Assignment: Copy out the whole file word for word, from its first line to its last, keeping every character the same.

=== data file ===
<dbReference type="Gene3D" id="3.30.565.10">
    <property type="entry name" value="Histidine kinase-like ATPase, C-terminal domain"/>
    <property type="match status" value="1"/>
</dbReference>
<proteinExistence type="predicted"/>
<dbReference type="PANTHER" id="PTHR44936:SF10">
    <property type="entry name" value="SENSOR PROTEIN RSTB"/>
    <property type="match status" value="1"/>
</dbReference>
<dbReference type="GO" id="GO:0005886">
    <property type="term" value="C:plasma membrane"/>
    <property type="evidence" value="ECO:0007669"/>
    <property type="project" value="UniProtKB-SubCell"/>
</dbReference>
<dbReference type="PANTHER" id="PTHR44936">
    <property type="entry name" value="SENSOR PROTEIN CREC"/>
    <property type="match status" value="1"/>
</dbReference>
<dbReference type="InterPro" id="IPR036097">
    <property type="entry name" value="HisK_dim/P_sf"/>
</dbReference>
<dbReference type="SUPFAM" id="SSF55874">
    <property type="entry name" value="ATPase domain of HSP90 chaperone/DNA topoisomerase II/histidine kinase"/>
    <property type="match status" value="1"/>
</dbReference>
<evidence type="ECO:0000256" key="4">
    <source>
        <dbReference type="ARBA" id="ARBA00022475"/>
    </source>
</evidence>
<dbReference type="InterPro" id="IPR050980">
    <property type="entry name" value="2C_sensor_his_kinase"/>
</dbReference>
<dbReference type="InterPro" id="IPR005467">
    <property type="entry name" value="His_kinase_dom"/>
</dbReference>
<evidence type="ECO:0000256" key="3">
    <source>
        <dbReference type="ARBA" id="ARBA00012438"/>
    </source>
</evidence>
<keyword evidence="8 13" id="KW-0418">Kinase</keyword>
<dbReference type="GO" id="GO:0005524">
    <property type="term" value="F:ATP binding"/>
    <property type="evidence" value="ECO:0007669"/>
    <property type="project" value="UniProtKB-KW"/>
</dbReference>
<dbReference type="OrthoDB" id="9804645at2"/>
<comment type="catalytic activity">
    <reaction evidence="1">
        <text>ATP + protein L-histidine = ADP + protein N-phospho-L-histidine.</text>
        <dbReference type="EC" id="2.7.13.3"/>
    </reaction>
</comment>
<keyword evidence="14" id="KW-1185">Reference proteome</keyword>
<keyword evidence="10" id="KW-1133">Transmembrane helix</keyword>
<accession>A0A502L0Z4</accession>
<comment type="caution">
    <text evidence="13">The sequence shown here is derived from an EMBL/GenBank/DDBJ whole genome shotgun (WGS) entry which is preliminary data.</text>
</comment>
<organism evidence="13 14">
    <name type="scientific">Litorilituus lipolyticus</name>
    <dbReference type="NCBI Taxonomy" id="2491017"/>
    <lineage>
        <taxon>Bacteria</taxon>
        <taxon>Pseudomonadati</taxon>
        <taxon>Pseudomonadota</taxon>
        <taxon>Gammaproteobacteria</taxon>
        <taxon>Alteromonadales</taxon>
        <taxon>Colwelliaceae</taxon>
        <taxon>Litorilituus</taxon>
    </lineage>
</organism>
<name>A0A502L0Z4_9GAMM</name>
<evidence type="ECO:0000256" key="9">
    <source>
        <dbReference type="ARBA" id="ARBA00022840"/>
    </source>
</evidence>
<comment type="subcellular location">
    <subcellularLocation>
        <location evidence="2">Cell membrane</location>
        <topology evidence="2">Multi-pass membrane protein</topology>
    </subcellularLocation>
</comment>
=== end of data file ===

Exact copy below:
<dbReference type="Gene3D" id="3.30.565.10">
    <property type="entry name" value="Histidine kinase-like ATPase, C-terminal domain"/>
    <property type="match status" value="1"/>
</dbReference>
<proteinExistence type="predicted"/>
<dbReference type="PANTHER" id="PTHR44936:SF10">
    <property type="entry name" value="SENSOR PROTEIN RSTB"/>
    <property type="match status" value="1"/>
</dbReference>
<dbReference type="GO" id="GO:0005886">
    <property type="term" value="C:plasma membrane"/>
    <property type="evidence" value="ECO:0007669"/>
    <property type="project" value="UniProtKB-SubCell"/>
</dbReference>
<dbReference type="PANTHER" id="PTHR44936">
    <property type="entry name" value="SENSOR PROTEIN CREC"/>
    <property type="match status" value="1"/>
</dbReference>
<dbReference type="InterPro" id="IPR036097">
    <property type="entry name" value="HisK_dim/P_sf"/>
</dbReference>
<dbReference type="SUPFAM" id="SSF55874">
    <property type="entry name" value="ATPase domain of HSP90 chaperone/DNA topoisomerase II/histidine kinase"/>
    <property type="match status" value="1"/>
</dbReference>
<evidence type="ECO:0000256" key="4">
    <source>
        <dbReference type="ARBA" id="ARBA00022475"/>
    </source>
</evidence>
<dbReference type="InterPro" id="IPR050980">
    <property type="entry name" value="2C_sensor_his_kinase"/>
</dbReference>
<dbReference type="InterPro" id="IPR005467">
    <property type="entry name" value="His_kinase_dom"/>
</dbReference>
<evidence type="ECO:0000256" key="3">
    <source>
        <dbReference type="ARBA" id="ARBA00012438"/>
    </source>
</evidence>
<keyword evidence="8 13" id="KW-0418">Kinase</keyword>
<dbReference type="GO" id="GO:0005524">
    <property type="term" value="F:ATP binding"/>
    <property type="evidence" value="ECO:0007669"/>
    <property type="project" value="UniProtKB-KW"/>
</dbReference>
<dbReference type="OrthoDB" id="9804645at2"/>
<comment type="catalytic activity">
    <reaction evidence="1">
        <text>ATP + protein L-histidine = ADP + protein N-phospho-L-histidine.</text>
        <dbReference type="EC" id="2.7.13.3"/>
    </reaction>
</comment>
<keyword evidence="14" id="KW-1185">Reference proteome</keyword>
<keyword evidence="10" id="KW-1133">Transmembrane helix</keyword>
<accession>A0A502L0Z4</accession>
<comment type="caution">
    <text evidence="13">The sequence shown here is derived from an EMBL/GenBank/DDBJ whole genome shotgun (WGS) entry which is preliminary data.</text>
</comment>
<organism evidence="13 14">
    <name type="scientific">Litorilituus lipolyticus</name>
    <dbReference type="NCBI Taxonomy" id="2491017"/>
    <lineage>
        <taxon>Bacteria</taxon>
        <taxon>Pseudomonadati</taxon>
        <taxon>Pseudomonadota</taxon>
        <taxon>Gammaproteobacteria</taxon>
        <taxon>Alteromonadales</taxon>
        <taxon>Colwelliaceae</taxon>
        <taxon>Litorilituus</taxon>
    </lineage>
</organism>
<name>A0A502L0Z4_9GAMM</name>
<evidence type="ECO:0000256" key="9">
    <source>
        <dbReference type="ARBA" id="ARBA00022840"/>
    </source>
</evidence>
<comment type="subcellular location">
    <subcellularLocation>
        <location evidence="2">Cell membrane</location>
        <topology evidence="2">Multi-pass membrane protein</topology>
    </subcellularLocation>
</comment>